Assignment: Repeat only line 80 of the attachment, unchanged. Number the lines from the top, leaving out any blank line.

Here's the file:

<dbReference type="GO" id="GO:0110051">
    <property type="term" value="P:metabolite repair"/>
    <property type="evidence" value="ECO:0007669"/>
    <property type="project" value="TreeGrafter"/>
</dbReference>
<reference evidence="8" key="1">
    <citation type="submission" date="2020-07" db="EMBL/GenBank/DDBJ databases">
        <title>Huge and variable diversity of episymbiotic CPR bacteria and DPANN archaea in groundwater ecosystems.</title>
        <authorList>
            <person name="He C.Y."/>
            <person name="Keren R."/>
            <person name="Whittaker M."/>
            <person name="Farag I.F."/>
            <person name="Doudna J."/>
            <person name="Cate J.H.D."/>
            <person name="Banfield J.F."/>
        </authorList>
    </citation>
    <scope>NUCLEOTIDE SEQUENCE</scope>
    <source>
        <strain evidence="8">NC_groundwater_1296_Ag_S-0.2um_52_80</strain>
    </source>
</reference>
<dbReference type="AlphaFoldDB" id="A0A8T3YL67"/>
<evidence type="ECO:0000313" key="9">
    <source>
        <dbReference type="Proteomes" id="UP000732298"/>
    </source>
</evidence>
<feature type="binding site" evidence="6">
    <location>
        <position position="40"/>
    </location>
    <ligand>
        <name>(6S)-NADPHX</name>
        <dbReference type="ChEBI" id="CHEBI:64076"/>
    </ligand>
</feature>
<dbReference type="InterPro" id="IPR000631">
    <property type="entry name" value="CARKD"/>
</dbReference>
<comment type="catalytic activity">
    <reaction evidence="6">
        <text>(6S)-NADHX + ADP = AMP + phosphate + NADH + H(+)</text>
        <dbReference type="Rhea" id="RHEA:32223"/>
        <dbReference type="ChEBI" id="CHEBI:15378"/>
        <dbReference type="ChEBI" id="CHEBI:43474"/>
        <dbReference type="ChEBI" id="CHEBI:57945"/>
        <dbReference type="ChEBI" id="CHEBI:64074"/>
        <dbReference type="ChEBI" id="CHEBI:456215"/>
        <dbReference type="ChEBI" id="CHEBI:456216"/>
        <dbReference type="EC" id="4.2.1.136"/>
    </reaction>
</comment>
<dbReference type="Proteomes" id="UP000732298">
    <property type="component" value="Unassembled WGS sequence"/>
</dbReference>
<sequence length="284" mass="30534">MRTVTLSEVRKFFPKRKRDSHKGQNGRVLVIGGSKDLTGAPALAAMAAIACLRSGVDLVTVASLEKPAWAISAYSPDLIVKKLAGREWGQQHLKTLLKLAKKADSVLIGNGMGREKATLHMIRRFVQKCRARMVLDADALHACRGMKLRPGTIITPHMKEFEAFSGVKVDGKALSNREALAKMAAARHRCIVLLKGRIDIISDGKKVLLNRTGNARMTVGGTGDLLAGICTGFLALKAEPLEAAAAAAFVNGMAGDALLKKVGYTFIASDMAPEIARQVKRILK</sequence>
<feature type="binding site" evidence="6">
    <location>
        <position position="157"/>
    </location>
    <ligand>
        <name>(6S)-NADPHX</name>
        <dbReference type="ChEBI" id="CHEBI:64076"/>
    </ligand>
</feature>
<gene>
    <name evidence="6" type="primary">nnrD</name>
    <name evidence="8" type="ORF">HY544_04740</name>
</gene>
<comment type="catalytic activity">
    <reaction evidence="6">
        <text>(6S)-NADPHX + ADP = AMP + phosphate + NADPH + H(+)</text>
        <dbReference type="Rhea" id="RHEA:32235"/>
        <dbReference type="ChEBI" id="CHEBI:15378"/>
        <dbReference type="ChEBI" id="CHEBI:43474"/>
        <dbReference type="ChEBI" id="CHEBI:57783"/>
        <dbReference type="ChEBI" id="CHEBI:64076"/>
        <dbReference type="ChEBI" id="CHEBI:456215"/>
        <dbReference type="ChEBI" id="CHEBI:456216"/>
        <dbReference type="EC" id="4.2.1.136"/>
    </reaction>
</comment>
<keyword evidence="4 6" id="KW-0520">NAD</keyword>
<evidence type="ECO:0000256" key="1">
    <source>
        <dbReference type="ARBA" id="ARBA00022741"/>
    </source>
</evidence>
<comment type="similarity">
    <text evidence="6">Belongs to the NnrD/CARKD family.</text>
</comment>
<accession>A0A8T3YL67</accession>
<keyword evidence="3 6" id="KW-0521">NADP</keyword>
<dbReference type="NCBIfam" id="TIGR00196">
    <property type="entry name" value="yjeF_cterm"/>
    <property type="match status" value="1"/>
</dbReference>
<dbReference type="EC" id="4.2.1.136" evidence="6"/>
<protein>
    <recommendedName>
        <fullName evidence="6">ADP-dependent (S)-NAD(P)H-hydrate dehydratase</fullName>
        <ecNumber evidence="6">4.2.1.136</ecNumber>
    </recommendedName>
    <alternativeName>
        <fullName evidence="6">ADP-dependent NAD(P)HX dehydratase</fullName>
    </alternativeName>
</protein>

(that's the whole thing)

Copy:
        <dbReference type="ChEBI" id="CHEBI:456215"/>